For once Robert Mugabe did not get the unanimous support that he hoped for when he attended the African Union Summit in Egypt last week, after winning a farcical one-man election on 27 June.
While the African Union provided him with the semblance of public legitimacy he was looking for, a number of leaders at the summit broke rank and criticized his brutal regime. Such criticism is a welcome step from African leaders who have in the past been reticent in their criticism of Mugabe and his actions. But this criticism needs to turn into action if they are to save Zimbabweans from the violence and repression that has plagued their country for the past eight years.
Between March and May 2008, I undertook several missions to Zimbabwe for Human Rights Watch to investigate and document the violence that Mugabe had unleashed on the country after his defeat to Morgan Tsvangirai, leader of the opposition Movement for Democratic Change (MDC), during the 29 March 29 general elections.
I gathered comprehensive evidence of widespread abuses by ruling ZANU-PF party supporters, members of the security forces and so-called war veterans who beat, abducted, tortured, killed and arbitrarily arrested thousands of Zimbabweans who supported the MDC.
Even Tsvangirai’s eventual withdrawal from the run-off race – due to the violence and intimidation – did not bring an end to the abuses. Human Rights Watch documented numerous incidents of beatings, intimidation and torture until the eve of the run-off. By polling day itself at least 85 people had been killed and almost 5,000 were brutally beaten and tortured.
The violence was so blatant electoral observers from the Southern African Development Community (SADC) said that the run-off would not be free and fair. Western countries threatened Mugabe with extended sanctions and isolation if he went ahead with the vote, and African leaders urged him to postpone the election.
With typical defiance and contempt Mugabe went ahead with the run-off and was declared winner. Perhaps he knew what to expect when a couple of days later he confidently attended the African Union (AU) Summit in Egypt. That once again, African leaders would fail to translate their tough rhetoric against his regime into action.
At the end of the summit, the AU issued a weak resolution that essentially rewarded Mugabe’s intransigence and his brutal methods. Not only did the AU ignore Mugabe’s responsibility for the widespread violence, it failed to recognize the illegitimacy of his presidency. Instead, the resolution simply called for negotiations between the two political parties, as if all the violence had never happened. The resolution also endorsed SADC’s hopelessly ineffectual mediation efforts under President Thabo Mbeki of South Africa.
The failure of the AU to hold Mugabe to account for the violence will do little to allay the genuine fear of many Zimbabweans that the repression and brutality will continue. Despite a lull in the violence in the days after the run-off, Human Rights Watch has gathered evidence that ZANU-PF supporters and war veterans continue to rampage through Zimbabwe’s provinces looting shops, destroying property and spreading fear around the country.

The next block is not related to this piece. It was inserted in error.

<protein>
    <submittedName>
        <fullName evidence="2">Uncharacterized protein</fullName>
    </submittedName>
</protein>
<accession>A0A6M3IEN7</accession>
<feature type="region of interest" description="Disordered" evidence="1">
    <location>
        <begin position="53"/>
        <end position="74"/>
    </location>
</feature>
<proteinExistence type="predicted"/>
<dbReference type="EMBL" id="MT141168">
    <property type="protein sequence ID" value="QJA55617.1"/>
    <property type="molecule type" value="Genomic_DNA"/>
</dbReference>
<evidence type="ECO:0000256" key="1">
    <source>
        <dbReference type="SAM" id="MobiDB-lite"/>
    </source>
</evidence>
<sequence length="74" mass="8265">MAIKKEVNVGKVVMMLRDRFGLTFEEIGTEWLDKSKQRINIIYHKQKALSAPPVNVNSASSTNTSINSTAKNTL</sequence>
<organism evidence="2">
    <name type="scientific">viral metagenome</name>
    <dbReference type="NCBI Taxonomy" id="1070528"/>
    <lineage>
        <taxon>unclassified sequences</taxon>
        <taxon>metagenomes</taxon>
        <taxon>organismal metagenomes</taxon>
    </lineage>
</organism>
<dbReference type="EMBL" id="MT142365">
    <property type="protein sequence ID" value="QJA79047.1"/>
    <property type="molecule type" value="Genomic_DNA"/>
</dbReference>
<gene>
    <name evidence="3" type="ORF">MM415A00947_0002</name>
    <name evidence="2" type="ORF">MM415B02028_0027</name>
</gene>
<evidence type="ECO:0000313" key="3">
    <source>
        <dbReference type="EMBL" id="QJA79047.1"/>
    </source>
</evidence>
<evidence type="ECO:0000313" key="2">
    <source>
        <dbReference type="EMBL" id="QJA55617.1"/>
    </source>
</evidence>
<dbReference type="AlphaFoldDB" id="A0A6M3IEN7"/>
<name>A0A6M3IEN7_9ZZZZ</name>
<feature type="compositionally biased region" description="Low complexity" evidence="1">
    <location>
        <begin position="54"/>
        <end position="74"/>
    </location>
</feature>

The continued existence of war veteran and youth militia torture camps and bases around the country are an ominous sign that the violence may erupt once again. In addition, hundreds of MDC activists remain in police custody facing spurious charges.
Pretoria’s continued engagement in the mediation process also raises serious concerns. Mbeki’s previous attempts at mediation have yielded few concrete results. There has been no end to the violence and he failed to deliver on his promise of ensuring uncontested free and fair elections on 29 March. He is no longer viewed as a neutral mediator by the MDC, and has time and again allowed Mugabe to drive the agenda of the mediation process.
Mbeki also has often stated that it is up to Zimbabweans to solve their own problems without outside intervention. Well, on 29 March, Zimbabweans courageously took matters in their own hands and voted for change, and for that, they were brutally murdered, beaten and tortured. This is the strongest signal that political intervention by African states is needed to protect Zimbabweans and end the political and human rights crisis.
Zimbabweans need more than empty rhetoric from African leaders. Instead of merely calling for negotiations, the African leaders must do more to end the violence and repression. They must place the responsibility for the violence firmly on Mugabe’s doorstep, and call for an immediate investigation into the widespread abuses. Those found responsible must play no part in any future government resulting from the negotiations, but should be brought to justice.
African leaders must also look beyond Mbeki as the key mediator in the crisis, and seek to appoint a team of mediators with specific human rights benchmarks and timelines for overseeing the negotiations.
These benchmarks must include ensuring an end to the violence, and a return to the rule of law, including the disarming of militias and war veterans, dismantling of torture camps and the release of opposition and civil society activists who have been arbitrarily detained by the government.
On 29 March, the people of Zimbabwe expressed their desire for change. African leaders must not let them down.
The author is a Senior Researcher in the Africa Division of Human Rights Watch